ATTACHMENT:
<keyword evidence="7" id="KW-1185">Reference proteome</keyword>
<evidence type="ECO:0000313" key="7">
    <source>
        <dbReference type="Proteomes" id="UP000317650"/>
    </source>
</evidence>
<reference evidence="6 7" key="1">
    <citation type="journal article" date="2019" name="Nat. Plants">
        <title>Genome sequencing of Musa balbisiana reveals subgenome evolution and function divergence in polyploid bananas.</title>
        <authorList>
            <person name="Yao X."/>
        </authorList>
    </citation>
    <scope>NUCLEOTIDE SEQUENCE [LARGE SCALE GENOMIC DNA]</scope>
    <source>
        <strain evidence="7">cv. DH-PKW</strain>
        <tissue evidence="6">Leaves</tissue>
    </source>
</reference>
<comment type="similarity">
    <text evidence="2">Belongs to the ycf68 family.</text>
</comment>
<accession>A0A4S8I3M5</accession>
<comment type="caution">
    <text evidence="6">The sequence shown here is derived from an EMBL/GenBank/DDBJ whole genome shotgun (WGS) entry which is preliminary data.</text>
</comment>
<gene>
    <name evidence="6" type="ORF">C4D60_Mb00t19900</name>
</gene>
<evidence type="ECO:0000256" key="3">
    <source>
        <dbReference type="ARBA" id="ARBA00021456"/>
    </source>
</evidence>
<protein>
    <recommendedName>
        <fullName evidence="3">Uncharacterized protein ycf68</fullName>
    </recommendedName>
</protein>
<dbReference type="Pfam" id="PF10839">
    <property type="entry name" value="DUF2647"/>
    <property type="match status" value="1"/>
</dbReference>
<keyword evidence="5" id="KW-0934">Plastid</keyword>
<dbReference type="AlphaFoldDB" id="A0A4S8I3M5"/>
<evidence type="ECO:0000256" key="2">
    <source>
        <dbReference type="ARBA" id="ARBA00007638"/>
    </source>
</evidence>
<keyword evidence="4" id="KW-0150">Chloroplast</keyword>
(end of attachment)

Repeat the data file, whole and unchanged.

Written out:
<keyword evidence="7" id="KW-1185">Reference proteome</keyword>
<evidence type="ECO:0000313" key="7">
    <source>
        <dbReference type="Proteomes" id="UP000317650"/>
    </source>
</evidence>
<reference evidence="6 7" key="1">
    <citation type="journal article" date="2019" name="Nat. Plants">
        <title>Genome sequencing of Musa balbisiana reveals subgenome evolution and function divergence in polyploid bananas.</title>
        <authorList>
            <person name="Yao X."/>
        </authorList>
    </citation>
    <scope>NUCLEOTIDE SEQUENCE [LARGE SCALE GENOMIC DNA]</scope>
    <source>
        <strain evidence="7">cv. DH-PKW</strain>
        <tissue evidence="6">Leaves</tissue>
    </source>
</reference>
<comment type="similarity">
    <text evidence="2">Belongs to the ycf68 family.</text>
</comment>
<accession>A0A4S8I3M5</accession>
<comment type="caution">
    <text evidence="6">The sequence shown here is derived from an EMBL/GenBank/DDBJ whole genome shotgun (WGS) entry which is preliminary data.</text>
</comment>
<gene>
    <name evidence="6" type="ORF">C4D60_Mb00t19900</name>
</gene>
<evidence type="ECO:0000256" key="3">
    <source>
        <dbReference type="ARBA" id="ARBA00021456"/>
    </source>
</evidence>
<protein>
    <recommendedName>
        <fullName evidence="3">Uncharacterized protein ycf68</fullName>
    </recommendedName>
</protein>
<dbReference type="Pfam" id="PF10839">
    <property type="entry name" value="DUF2647"/>
    <property type="match status" value="1"/>
</dbReference>
<keyword evidence="5" id="KW-0934">Plastid</keyword>
<dbReference type="AlphaFoldDB" id="A0A4S8I3M5"/>
<evidence type="ECO:0000256" key="2">
    <source>
        <dbReference type="ARBA" id="ARBA00007638"/>
    </source>
</evidence>
<keyword evidence="4" id="KW-0150">Chloroplast</keyword>